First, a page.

Dear __________,

Since the adoption of Reform mathematics the Mathematical competency of USA students has plummeted. Twenty-five years ago in 1983

**was published. It predicted a coming math crisis. In the last 25 years this prediction has come to pass.**

*A Nation at Risk***During these 25 years, “High Tech Executives” have repeatedly testified about the math knowledge gap that our country faces. Now Industries are blamed for moving jobs offshore. There is rarely a public statement of the real reason for many USA job displacements, which is the math knowledge gap.**

Dr. Bergeson’s selection of the Standards Revision Team for Math contained no highly competent math professionals from industry. The 2004 NSF team that recommended how to revise state math standards specifically recommended highly math knowledgeable industry representatives be a part of any revision processes. The new standards that the SRT is producing will likely have little impact on closing the math knowledge gap.

Dr. Bergeson’s selection of the Standards Revision Team for Math contained no highly competent math professionals from industry. The 2004 NSF team that recommended how to revise state math standards specifically recommended highly math knowledgeable industry representatives be a part of any revision processes. The new standards that the SRT is producing will likely have little impact on closing the math knowledge gap.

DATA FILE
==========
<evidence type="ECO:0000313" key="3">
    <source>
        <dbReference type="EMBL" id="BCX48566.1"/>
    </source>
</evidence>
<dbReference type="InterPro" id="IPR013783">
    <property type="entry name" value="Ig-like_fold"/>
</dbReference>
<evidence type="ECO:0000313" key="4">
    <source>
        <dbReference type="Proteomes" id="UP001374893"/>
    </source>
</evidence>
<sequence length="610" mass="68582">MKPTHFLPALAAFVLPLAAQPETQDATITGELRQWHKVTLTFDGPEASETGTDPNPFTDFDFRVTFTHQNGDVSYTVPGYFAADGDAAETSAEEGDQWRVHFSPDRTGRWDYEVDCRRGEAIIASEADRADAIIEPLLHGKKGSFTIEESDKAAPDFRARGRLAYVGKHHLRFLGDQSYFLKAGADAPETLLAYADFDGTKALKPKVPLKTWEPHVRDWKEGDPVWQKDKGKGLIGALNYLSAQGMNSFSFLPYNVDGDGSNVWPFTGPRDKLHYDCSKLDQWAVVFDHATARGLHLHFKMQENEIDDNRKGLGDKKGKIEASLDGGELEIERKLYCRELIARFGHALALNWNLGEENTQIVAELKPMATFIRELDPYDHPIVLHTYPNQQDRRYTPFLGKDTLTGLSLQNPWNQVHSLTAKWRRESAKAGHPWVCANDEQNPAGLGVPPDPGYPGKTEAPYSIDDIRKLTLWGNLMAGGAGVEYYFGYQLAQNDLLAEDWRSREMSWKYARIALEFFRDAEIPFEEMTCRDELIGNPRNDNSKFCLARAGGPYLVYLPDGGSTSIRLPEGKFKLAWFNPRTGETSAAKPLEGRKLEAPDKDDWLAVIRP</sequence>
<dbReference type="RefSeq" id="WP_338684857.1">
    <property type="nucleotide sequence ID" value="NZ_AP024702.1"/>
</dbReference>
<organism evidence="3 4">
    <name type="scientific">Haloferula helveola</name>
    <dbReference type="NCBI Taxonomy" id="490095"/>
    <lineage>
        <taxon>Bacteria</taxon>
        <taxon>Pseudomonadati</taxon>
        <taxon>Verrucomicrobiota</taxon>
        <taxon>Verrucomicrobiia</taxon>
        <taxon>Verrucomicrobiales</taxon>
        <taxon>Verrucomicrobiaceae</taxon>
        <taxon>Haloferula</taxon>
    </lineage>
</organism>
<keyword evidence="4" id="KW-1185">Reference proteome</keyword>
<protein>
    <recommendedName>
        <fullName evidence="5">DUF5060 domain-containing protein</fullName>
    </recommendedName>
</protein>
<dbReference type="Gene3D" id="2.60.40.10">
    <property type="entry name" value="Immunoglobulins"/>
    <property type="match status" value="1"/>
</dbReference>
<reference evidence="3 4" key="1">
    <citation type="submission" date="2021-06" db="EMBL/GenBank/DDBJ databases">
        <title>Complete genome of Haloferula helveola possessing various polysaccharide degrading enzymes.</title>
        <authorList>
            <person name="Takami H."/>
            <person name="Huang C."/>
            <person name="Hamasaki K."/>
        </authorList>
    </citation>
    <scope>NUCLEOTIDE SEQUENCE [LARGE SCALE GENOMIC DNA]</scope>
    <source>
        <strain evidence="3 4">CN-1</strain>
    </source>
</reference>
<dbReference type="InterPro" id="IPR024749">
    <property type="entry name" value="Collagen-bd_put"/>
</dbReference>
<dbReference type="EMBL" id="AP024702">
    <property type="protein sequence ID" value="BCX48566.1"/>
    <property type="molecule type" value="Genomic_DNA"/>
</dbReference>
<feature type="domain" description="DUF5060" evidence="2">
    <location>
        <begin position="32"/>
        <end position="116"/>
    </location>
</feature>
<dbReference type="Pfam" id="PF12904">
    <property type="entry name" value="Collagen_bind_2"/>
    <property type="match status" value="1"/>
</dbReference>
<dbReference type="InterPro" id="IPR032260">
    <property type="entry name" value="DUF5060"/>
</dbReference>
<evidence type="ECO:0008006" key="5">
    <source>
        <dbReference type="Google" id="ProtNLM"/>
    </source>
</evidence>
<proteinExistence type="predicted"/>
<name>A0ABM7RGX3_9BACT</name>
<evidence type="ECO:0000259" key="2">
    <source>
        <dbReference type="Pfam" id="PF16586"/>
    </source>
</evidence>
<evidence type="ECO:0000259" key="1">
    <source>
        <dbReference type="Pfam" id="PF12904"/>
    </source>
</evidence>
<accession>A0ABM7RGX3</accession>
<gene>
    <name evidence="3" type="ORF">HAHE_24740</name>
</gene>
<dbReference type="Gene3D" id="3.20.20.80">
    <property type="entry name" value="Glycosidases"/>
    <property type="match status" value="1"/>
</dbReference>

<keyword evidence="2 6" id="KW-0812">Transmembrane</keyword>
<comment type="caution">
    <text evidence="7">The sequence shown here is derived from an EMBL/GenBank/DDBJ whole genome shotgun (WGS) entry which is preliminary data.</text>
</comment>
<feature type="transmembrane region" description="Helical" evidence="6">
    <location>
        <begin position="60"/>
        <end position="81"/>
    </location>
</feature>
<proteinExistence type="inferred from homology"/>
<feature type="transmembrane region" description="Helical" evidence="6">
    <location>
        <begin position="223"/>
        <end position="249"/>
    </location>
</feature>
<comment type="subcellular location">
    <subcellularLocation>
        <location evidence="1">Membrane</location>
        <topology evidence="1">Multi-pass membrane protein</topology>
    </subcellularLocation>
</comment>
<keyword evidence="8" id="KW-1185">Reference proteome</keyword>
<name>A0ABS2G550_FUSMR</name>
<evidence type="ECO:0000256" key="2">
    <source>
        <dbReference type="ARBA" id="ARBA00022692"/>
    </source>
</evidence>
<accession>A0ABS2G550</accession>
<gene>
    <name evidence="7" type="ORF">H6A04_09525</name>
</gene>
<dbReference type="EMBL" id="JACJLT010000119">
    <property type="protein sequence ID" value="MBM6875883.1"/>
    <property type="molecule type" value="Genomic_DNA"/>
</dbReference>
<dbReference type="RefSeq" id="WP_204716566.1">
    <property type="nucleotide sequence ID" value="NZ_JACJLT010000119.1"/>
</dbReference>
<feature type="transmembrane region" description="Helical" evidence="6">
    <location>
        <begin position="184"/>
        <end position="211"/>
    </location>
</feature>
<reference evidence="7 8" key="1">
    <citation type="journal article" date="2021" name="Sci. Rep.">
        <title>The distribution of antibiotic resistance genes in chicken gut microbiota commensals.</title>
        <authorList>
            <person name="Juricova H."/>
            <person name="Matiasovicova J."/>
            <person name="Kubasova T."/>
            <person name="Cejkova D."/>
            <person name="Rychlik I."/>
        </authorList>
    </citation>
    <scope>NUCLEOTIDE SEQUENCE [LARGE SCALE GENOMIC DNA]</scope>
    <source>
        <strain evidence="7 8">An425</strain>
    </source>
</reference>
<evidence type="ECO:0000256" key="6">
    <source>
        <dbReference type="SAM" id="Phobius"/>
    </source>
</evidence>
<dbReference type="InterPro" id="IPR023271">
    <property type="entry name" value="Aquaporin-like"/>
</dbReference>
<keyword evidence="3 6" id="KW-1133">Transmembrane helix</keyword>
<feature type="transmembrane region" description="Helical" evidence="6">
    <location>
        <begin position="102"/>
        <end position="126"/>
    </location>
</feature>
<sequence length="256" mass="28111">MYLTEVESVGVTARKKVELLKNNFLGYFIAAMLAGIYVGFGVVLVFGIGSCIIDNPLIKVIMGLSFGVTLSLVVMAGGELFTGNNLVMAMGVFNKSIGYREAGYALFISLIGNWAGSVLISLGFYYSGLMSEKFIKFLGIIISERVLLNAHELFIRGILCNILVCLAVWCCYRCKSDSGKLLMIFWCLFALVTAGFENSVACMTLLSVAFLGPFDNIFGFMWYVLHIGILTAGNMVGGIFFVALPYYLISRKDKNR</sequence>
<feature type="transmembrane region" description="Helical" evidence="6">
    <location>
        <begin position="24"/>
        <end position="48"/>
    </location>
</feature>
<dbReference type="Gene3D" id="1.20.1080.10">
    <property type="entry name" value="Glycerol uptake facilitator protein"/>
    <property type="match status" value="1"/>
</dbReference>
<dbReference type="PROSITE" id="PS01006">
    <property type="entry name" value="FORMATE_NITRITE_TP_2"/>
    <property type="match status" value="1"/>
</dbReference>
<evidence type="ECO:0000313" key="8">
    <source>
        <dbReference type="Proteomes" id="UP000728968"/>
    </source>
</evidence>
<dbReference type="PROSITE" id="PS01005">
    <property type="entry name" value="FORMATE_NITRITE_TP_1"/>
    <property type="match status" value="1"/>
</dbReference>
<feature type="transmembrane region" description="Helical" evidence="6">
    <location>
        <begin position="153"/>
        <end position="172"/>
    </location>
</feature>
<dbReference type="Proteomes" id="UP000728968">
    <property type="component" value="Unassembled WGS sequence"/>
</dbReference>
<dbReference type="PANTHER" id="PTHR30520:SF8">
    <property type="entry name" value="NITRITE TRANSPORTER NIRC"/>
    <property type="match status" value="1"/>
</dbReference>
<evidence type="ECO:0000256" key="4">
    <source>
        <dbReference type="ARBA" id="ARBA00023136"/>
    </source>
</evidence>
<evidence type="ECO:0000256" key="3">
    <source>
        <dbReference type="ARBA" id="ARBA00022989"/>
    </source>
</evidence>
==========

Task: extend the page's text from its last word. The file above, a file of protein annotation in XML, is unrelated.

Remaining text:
US produces 65,000 to 70,000 engineers annually. Perhaps 15,000 to 20,000 might be IT (Information Tech) professionals. How many of these were USA educated in grades K-12?

Sudhakar Kudva PhD., born in India retired Intel executive now living in Vancouver Washington, asks of those 15,000 to 20,000 how many are Asians educated K-12 outside the USA? Sang Park also living in Vancouver with 3 master’s degrees has the same question.

Cisco plans to hire 360,000 IT in the next 5 years. Cisco must go offshore. The number of trained IT professionals needed does not exist in the USA. Given current trends in math the future looks bleak.

Bill Gates has publicly stated that

**the best Engineering school in the world is the Indian Institute of Technology. Where would Cisco find enough IT professionals? - Not in the USA, where many of our kids lives are determined in grades K-3. The focus and thrust of things in Math education will see our nation rapidly sinking into the Sea of McJobs.**

It is no surprise Cisco is headed to India. Will the Washington Legislature correct this problem at its source?

In the last few years there has been a tremendous change. Most Indians would rather stay home and attend the best school in the world and work at home rather than come to the US. Indians will no longer have to come to the USA to see $100,000+ jobs. Welcome to McJobs USA, land of the mathematically non-competitive.